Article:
The impact of the apoptotic pathways on cancer biology is broad because the BCL-2 family of proteins regulates nearly all steps of tumor progression, exhibits prognostic value, and can be predictive of treatment success. In the clinic, tumor cells die in response to chemotherapeutics and radiation treatment by inducing apoptosis, which has generated substantial enthusiasm for dissecting how this pathway proceeds and may be pharmacologically modulated. Apoptosis proceeds when the BCL-2 family of proteins promotes mitochondrial outer membrane permeabilization (MOMP), which triggers the release of pro-apoptotic molecules from mitochondria into the cytoplasm. Two BCL-2 family proteins, BAK and BAX, directly engage MOMP by creating proteolipid pores in the outer mitochondrial membrane. BAK/BAX-dependent MOMP is required for apoptosis, and is initiated by a BCL-2 family subset, the BH3-only proteins, e.g., BID. Our studies recently discovered that in order for BAK/BAX and BID to induce MOMP, mitochondria must functionally intersect with the sphingolipid pathway. The novel hypothesis is that mitochondrial sphingolipids confer function to the BCL-2 family, which may explain how BAK/BAX and BID specifically target mitochondria. Curiosity in the BCL-2 family-mitochondrial interactions mentioned above led to the identification that the sphingolipid pathway plays a crucial role in BCL-2 family function. We recently identified that two products within the sphingolipid pathway, sphingosine-1-PO4 and hexadecenal, directly regulate BAK and BAX activation, respectively. The goals of the current application are focused on understanding the mechanistic contribution of sphingosine-1-PO4 and hexadecenal on BCL-2 family function, MOMP and apoptosis. This project emerged following years of effort to identify cellular components necessary for MOMP, and we propose three specific aims: (1) to explore the biochemical requirements for the sphingolipid pathway on BID-induced BAK/BAX activation, (2) to elucidate the functional cooperation between BAK/BAX and the sphingolipid pathway in the contexts of cellular fate and tumorigenesis, and (3) to probe the structural relationships between BAX and hexadecenal necessary to promote MOMP and apoptosis. The scientific outcome of this proposal will uncover novel mechanisms of BCL-2 family regulation and commitment to apoptosis. These data will elucidate the functional and structural interaction(s) between BAK/BAX and the sphingolipids, and serve as the foundation for the development of BAK/BAX pharmacologic regulators in the future.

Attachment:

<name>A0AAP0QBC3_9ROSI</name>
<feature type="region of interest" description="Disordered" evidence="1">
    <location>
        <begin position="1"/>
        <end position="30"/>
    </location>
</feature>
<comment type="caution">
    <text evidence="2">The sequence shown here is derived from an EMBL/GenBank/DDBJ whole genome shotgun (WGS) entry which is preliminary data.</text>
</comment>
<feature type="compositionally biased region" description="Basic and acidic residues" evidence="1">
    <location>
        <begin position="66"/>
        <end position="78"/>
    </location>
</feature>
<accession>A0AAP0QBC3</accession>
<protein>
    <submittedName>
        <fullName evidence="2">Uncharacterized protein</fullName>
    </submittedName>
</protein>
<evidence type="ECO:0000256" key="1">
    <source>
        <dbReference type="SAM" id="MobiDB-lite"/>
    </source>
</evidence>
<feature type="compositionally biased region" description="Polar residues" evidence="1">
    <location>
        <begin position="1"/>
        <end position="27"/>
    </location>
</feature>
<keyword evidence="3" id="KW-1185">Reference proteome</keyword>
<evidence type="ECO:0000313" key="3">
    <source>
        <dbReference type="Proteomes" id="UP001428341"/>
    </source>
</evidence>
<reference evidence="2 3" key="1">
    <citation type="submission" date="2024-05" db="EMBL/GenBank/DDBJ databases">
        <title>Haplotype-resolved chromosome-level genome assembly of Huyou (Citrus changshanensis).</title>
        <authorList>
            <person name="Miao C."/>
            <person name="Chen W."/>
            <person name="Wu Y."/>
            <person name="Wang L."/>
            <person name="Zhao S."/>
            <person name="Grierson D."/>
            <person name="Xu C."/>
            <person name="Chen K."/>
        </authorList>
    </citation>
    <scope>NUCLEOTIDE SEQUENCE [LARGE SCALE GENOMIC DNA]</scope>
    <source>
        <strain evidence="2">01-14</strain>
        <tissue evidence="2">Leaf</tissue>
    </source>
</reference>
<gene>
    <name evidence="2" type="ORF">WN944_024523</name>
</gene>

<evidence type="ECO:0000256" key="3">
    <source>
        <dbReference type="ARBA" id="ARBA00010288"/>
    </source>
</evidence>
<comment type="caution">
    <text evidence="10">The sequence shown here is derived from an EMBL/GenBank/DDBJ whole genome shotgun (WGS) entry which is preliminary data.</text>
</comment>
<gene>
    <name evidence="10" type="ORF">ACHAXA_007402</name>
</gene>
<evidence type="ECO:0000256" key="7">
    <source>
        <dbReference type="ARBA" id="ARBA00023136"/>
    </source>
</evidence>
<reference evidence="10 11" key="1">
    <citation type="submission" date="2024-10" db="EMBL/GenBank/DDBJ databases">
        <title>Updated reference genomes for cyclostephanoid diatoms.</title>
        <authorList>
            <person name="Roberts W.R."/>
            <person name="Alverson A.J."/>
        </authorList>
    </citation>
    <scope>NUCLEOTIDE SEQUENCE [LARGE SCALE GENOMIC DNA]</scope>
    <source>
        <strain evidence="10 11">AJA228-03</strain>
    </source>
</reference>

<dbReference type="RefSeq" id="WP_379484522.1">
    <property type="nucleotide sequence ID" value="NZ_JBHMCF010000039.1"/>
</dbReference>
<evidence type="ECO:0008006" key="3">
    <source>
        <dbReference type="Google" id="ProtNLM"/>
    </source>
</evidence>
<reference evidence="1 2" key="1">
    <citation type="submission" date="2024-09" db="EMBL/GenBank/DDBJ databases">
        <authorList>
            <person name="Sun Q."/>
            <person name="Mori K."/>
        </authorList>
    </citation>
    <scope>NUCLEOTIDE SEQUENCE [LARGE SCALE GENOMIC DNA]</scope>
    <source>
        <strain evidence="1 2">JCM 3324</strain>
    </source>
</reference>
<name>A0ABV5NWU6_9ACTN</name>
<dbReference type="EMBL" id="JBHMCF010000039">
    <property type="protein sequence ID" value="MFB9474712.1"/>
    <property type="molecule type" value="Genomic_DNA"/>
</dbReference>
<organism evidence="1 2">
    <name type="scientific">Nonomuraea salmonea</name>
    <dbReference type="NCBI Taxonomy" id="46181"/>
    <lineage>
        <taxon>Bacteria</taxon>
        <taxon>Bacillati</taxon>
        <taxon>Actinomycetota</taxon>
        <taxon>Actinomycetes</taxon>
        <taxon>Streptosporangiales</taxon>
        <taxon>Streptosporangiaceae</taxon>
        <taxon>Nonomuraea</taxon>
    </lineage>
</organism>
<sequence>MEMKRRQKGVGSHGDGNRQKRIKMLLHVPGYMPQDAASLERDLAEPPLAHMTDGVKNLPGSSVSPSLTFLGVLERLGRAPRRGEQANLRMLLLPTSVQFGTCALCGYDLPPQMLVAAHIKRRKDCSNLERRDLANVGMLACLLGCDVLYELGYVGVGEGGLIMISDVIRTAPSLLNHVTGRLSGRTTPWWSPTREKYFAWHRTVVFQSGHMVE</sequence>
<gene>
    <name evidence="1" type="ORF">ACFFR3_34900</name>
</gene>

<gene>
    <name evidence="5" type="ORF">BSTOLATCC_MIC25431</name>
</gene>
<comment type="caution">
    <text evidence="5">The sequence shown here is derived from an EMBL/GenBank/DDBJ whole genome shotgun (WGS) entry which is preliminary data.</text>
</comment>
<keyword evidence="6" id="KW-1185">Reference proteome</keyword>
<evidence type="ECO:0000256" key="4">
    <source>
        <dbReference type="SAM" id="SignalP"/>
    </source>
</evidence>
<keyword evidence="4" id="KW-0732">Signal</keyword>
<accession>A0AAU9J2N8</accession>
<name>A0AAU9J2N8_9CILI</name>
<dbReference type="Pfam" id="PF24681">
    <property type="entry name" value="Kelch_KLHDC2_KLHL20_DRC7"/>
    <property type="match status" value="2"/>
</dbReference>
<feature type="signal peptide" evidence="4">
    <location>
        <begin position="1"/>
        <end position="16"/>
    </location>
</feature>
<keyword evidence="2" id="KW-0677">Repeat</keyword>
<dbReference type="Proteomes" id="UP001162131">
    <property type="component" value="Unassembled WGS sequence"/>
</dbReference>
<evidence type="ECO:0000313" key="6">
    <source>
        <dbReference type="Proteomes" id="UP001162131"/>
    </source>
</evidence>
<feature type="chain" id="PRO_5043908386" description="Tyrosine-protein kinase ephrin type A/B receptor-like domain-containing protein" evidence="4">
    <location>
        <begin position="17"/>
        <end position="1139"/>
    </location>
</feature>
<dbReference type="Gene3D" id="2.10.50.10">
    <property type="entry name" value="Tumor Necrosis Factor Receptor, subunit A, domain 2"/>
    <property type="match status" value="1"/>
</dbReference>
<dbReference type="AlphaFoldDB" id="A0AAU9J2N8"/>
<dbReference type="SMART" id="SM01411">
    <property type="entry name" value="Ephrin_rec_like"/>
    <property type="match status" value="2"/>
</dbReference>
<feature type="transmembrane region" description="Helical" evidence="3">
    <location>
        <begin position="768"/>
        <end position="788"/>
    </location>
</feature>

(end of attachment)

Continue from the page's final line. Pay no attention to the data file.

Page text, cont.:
Public Health Relevance

Cancer occurs when cells acquire changes that convert them from a normal to malignant state. Apoptosis is a program of cellular suicide that eliminates damaged cells to prevent cancer;yet the body also turns on this program following chemotherapy and radiation treatments in order to kill cancer cells. Therefore, it is important to investigate the pathways that control apoptosis to understand how cancer occurs and should be treated.

National Institute of Health (NIH)
National Cancer Institute (NCI)
Research Project (R01)
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Cellular Signaling and Regulatory Systems Study Section (CSRS)
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Salnikow, Konstantin
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Icahn School of Medicine at Mount Sinai
Internal Medicine/Medicine
Schools of Medicine
New York
United States
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